The word manufacture conveys a different meaning in French than it does in English. Originally, in both languages man-u-facture connoted “made by hand” or “made manually” (in French, la main = hand). In English, the term eventually carried an industrial connotation (“manufacture” or “factory”), but in French the word manufacture retains its original connotation of “made by hand” (the French use another word–usine–to mean “industrial factory”).
An important feature that distinguishes French craftsmanship is a history of large-scale artisanal enterprises–manufactures–employing many skilled craftspeople. The story begins in the eighteenth century with the proliferation of manufactures royales, ventures that put the country’s best craftspeople to work churning out Gobelins tapestries, Sevres porcelain, Chantilly lace, and more luxuries–all in the service of the state.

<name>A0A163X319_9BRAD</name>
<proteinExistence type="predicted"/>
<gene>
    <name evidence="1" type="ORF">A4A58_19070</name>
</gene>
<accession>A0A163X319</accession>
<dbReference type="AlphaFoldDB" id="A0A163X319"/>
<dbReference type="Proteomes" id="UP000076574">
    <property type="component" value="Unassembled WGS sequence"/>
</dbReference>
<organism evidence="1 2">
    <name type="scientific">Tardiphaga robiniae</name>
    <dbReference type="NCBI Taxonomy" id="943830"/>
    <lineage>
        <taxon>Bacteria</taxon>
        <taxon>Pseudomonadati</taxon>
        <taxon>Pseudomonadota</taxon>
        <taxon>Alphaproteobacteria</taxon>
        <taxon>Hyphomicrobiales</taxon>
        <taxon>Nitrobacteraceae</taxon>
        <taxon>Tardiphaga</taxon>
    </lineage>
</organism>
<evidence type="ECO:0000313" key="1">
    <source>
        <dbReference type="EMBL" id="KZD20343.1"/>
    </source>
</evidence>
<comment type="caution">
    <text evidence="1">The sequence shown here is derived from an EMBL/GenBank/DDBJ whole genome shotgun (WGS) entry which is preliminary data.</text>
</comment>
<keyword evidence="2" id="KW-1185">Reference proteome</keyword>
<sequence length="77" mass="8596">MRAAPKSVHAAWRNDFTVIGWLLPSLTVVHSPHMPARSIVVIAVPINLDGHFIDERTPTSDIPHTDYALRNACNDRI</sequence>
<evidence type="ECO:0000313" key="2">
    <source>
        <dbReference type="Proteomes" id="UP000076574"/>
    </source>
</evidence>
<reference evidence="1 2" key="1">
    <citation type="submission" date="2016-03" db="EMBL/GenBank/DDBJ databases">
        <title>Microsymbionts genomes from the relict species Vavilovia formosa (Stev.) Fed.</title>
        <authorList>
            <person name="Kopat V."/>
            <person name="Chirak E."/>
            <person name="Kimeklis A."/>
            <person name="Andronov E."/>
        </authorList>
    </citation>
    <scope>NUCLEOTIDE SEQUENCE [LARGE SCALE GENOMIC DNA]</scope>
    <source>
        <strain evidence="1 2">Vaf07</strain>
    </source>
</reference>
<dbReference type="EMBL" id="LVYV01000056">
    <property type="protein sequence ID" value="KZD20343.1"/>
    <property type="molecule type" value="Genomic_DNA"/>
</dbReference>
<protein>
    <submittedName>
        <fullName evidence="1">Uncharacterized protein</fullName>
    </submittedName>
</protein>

Today, many large French corporations with international status–companies like Baccarat, Bernardaud, Daum, even Hermes and Louis Vuitton–still operate in a similar fashion, employing sometimes thousands of highly skilled craftspeople in a manufacture where they still make traditional goods, at least in part, by hand.